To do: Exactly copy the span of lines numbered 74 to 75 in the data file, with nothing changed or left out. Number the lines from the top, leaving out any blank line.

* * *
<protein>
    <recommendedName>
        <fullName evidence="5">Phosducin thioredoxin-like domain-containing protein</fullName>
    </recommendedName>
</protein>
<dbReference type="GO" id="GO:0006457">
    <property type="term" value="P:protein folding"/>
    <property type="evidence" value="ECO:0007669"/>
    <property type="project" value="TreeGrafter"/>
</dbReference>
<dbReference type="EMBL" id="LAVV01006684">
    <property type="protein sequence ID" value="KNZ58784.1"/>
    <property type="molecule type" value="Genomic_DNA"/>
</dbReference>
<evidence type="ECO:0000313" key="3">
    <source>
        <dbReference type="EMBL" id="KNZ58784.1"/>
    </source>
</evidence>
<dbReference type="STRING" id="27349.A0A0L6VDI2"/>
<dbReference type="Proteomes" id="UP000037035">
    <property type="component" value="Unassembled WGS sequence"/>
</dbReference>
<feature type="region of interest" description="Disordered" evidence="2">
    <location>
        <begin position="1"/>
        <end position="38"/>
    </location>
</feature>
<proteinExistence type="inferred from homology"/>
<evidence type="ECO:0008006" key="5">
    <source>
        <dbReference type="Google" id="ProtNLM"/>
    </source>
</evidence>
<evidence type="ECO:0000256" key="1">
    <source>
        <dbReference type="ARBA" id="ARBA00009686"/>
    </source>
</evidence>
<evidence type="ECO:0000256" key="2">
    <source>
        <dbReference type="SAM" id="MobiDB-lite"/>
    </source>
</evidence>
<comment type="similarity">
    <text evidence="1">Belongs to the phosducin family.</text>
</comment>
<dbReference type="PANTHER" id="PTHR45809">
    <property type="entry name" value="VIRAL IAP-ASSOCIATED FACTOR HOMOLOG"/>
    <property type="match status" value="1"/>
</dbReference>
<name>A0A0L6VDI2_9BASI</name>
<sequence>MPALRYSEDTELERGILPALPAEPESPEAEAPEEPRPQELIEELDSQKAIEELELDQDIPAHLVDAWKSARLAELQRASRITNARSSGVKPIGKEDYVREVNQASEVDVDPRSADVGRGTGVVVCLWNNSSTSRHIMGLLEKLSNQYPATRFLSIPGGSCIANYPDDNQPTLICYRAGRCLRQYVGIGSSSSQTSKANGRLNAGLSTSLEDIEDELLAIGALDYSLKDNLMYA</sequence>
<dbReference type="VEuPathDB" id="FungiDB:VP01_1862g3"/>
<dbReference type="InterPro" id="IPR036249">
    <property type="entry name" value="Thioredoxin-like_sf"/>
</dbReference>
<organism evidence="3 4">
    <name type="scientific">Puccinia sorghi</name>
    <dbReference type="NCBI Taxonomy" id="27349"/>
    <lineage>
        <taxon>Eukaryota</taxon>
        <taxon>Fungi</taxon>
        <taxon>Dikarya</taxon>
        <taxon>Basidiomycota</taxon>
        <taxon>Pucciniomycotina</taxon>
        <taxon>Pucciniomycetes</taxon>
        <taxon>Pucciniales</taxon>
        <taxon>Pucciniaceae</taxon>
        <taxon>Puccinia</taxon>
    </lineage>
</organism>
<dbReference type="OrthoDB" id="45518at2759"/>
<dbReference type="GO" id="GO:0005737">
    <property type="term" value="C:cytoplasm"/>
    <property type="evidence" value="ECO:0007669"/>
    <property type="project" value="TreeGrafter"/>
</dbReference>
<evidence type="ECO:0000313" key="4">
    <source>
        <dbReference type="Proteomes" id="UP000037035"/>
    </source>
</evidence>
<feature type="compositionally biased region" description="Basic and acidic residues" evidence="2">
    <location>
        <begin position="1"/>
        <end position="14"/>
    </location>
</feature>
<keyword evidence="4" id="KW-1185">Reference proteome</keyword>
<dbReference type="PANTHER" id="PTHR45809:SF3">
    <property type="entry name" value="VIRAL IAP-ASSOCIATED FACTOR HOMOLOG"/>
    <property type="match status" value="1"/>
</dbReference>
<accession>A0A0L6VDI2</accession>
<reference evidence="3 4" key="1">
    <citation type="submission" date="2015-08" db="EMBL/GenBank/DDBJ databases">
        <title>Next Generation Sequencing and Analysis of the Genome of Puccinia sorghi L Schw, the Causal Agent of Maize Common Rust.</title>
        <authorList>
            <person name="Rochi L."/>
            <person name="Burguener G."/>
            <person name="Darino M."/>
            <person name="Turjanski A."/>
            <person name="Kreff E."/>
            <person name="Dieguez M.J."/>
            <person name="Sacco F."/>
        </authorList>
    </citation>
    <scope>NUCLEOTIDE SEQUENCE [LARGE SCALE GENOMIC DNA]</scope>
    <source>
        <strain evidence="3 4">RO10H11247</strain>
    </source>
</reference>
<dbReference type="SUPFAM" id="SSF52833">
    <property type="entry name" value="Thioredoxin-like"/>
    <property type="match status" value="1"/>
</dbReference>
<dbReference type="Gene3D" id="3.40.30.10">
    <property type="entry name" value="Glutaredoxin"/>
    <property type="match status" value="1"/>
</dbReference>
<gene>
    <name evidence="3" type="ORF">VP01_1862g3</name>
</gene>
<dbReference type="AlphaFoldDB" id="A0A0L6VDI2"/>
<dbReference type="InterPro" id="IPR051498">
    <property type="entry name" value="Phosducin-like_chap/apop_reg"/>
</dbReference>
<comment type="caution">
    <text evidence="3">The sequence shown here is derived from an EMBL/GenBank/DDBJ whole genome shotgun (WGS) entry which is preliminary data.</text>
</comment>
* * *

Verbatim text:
<dbReference type="OrthoDB" id="45518at2759"/>
<dbReference type="GO" id="GO:0005737">